Can you imagine the main power plant of a major city failing? This can lead to widespread problems and create havoc. This is what happens in our cells when mitochondria are damaged or stop working. These tiny organelles are the sites responsible for the energy needed to sustain life. They control cell function but also determine how cells die. Mitochondria dysfunction underpins several devastating human diseases like cancer, neurodegeneration and diabetes. Primary mitochondrial diseases are complex, often misdiagnosed and incurable. Mitochondria research has provided seminal discoveries and goes from strength to strength with major discoveries having broader ramifications for cellular health. Many of these recent advances have resulted from astute combination of interdisciplinary approaches involving chemistry, physics, data science and applying these in fundamental questions of mitochondrial biology with a view to provide therapeutic advances in mitochondrial medicine. These are exciting times for mitochondria research which moves at unprecedented pace, is impactful, international and highly interdisciplinary.
The RSE Regional Champions event ‘Mitochondria and Us’ is the first of its kind in Scotland and organised in the context of the Global Mitochondrial Disease Awareness Week 2020. It will provide a global forum to share a crossover of interdisciplinary expertise, practice and personal experiences to explore the cutting-edge advances of mitochondria research and their impact to society. International experts from across different disciplines will shed light on how mitochondria are made, how they sustain cell life under stress and how they control physiology and cell death. We then bring together patient groups, educators, social scientists and designers, to share stories of what the understanding of mitochondria means for people and society. This event will showcase new, compelling and yet challenging areas for exploration joining up traditionally siloed disciplines. It will act as a powerful driver for communication and awareness in creative and engaging ways, stimulate new inquiries and reach new audiences at a global scale.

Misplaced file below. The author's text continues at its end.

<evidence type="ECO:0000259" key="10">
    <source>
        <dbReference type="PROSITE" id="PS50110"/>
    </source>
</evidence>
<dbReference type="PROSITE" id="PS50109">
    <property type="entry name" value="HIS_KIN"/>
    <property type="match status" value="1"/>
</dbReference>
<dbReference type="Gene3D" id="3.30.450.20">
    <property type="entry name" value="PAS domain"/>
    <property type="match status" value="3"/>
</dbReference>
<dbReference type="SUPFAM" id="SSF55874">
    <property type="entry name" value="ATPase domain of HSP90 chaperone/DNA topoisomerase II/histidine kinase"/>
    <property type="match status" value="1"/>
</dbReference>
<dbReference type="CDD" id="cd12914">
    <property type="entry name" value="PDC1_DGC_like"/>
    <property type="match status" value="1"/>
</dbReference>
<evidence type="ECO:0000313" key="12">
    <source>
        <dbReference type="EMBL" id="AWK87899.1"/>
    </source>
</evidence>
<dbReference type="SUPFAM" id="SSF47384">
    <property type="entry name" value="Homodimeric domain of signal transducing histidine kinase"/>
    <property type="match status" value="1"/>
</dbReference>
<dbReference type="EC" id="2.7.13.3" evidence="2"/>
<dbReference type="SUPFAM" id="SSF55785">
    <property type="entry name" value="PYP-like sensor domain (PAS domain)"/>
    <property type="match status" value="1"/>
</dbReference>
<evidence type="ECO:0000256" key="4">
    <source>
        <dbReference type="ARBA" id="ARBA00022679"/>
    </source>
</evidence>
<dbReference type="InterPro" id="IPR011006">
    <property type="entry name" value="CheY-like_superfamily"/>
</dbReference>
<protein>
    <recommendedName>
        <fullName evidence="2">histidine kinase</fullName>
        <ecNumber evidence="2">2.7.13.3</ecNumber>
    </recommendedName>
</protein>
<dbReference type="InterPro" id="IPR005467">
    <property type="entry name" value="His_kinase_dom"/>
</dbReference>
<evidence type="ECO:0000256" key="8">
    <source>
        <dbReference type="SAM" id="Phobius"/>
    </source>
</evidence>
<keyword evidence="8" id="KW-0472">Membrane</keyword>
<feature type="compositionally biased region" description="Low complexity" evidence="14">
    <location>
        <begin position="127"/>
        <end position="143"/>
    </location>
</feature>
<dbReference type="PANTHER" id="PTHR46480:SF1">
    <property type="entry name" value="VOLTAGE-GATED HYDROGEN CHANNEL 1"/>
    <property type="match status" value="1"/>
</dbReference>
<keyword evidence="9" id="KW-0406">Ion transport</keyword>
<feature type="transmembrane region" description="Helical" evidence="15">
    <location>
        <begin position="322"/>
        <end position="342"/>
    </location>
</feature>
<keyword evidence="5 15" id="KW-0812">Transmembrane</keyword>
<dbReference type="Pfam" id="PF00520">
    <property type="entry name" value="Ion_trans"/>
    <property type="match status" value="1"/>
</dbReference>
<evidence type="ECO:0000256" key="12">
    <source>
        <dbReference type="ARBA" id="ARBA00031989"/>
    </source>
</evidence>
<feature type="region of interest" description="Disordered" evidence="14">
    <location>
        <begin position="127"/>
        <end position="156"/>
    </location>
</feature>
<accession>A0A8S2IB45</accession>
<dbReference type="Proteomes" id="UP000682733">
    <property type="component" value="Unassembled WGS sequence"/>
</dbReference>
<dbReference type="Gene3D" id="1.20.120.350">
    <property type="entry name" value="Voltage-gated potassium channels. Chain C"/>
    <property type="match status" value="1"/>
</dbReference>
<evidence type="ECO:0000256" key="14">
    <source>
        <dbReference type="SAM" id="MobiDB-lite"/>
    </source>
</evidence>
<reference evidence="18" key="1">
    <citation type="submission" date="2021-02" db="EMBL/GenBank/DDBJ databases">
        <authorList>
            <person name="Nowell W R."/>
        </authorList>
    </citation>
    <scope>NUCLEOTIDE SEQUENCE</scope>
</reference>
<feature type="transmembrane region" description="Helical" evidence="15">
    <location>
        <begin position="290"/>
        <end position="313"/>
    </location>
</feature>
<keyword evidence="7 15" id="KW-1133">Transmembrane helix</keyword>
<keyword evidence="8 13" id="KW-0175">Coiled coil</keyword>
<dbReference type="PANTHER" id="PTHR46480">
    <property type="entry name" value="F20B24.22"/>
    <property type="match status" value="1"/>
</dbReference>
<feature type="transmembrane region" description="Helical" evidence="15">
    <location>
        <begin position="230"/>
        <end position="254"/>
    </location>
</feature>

The main organiser is Professor Kostas Tokatlidis FRSE, Cathcart Chair of the University of Glasgow. His research focuses on how mitochondria assemble and function and how they can combat damaging stress insults in human disease. As the Head of the Mitochondrial Biology Laboratory in the University of Glasgow, he is developing (with his international research team) their research engaging with several world-leading groups based in Glasgow and Scotland, fostering a unique blend of expertise and a thriving research environment.
The event will allow the excellent research base in Scotland to join forces with one of the leading Art Schools (GSA) and showcase their cross-sector connections and innovation base with the support of the RSE and the Lily Foundation.